We also pay a visit to Panasonic Risupia where they normalize and visualize the complicated science theory for youngsters to experience. We also have Panasonic Risupia in Hanoi, so it seems to be the promotional feature of Panasonic everywhere. That is a winning point, because they simplify the complicated issues and create a fun access to science for the young generation. All educators should learn from such method to apply in their lectures, to creatively find a visualized way to explain and inspire students to research, investigate and seek for answers.

We visit Sumo Museum quickly after lunch. I am surprised to know that Sumos eat just once per day, but lots of rice. The lifespan, due to their anti-scientific eating habit, is very short. And there are female sumos! To be frank, I see no good reason for Sumo to be considered as a kind of sports (sorry to say that)! It seems to make health worse, life shorter and beauty less. Please share with me if you can understand why to call that sports.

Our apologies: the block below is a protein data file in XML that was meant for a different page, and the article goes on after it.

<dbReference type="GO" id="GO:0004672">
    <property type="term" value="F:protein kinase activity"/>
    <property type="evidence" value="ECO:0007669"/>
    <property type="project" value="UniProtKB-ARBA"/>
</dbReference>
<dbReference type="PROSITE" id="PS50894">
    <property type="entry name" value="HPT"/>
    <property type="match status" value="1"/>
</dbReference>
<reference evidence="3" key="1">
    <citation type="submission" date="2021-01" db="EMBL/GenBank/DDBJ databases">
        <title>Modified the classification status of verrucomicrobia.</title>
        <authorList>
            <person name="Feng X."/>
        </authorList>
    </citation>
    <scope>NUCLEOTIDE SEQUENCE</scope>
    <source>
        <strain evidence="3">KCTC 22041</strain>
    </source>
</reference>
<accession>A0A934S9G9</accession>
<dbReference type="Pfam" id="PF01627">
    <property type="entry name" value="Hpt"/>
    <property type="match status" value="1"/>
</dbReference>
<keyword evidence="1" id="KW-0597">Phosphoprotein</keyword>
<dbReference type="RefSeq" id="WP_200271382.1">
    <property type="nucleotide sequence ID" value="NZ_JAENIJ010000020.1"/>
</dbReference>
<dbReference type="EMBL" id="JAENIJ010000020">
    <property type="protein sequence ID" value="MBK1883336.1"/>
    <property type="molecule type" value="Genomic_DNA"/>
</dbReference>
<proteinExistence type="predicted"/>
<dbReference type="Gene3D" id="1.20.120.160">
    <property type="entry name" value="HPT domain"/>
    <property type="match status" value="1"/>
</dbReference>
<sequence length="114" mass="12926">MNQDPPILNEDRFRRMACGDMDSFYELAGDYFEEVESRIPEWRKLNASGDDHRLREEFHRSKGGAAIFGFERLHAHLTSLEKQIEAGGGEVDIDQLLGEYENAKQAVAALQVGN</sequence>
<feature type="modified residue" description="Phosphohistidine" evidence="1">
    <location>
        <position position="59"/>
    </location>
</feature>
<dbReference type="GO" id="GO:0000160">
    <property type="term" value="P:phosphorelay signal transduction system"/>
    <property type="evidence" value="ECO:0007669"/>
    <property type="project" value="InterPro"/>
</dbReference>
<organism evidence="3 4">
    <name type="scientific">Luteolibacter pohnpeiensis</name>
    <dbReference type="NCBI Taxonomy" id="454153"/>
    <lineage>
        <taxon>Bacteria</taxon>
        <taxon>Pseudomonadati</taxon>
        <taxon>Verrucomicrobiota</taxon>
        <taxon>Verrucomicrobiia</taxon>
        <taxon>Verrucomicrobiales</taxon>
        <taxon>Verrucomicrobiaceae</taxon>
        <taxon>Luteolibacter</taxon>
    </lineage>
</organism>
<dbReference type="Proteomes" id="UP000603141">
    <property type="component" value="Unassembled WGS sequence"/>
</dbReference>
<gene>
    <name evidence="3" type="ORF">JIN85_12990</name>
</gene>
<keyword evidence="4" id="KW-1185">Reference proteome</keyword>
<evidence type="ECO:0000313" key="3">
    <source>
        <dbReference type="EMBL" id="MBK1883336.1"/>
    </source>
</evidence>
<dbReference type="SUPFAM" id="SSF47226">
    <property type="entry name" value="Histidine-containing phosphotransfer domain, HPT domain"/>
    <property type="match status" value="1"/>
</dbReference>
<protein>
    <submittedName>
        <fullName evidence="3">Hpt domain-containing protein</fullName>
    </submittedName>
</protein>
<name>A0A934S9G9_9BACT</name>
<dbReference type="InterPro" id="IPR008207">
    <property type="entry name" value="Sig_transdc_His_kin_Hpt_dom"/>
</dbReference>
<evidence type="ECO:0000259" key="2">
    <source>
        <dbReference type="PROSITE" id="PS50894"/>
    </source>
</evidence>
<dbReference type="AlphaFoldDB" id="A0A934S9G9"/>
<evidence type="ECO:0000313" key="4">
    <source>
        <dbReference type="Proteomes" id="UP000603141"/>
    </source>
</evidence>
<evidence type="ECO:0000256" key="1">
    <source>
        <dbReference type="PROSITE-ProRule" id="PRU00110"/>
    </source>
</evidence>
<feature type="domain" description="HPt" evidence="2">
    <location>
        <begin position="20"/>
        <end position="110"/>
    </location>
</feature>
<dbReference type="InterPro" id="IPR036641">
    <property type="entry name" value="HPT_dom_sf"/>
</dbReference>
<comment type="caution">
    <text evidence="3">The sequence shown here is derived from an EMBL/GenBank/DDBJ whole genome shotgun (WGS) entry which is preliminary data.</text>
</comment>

Then we move to Edo Museum. Very nice architecture. They know the good way to design a lively museum, which reminds me of the Museum of Ethnicity in Hanoi that ranks very high as among the top museums in Asia. Though Edo Museum has no open space with green areas like our museum in Hanoi, they still offer the atmosphere of openness and lively history, by placing a big bridge in the center of the museum.

Besides, they use technology to provide automatic tour guide in a small portable “talking machine”. With such machine, people can play and replay the explanation recording of each site or display without being accompanied by a tour guide. In other words, we can personalize the lessons in the museum.

The main feature remaining in my mind about Edo History is the domestic focus of the era when Japanese said “no” to internationalization and concentrated on develop internal strength in terms of technology and culture. Such history period built up the very core things for Japanese style and value. My lesson to study from that is to grow myself strong before going out to compete.

Akihabara is the next destination. The coordinator decides to let us go shopping there for 1.5 hour. I am not interested in shopping (as ever!), but still try to buy some cosmetics home. I then regret my 1.5 hour there because I can see nothing rather than cosmetics shops, cashier desk and duty free bill! I should have gone out to feel the culture of Akihabara, the sacred place for otaku to get Japanese anime, comics, idols and visit maid cafes. But I run out of time after all. What the hell!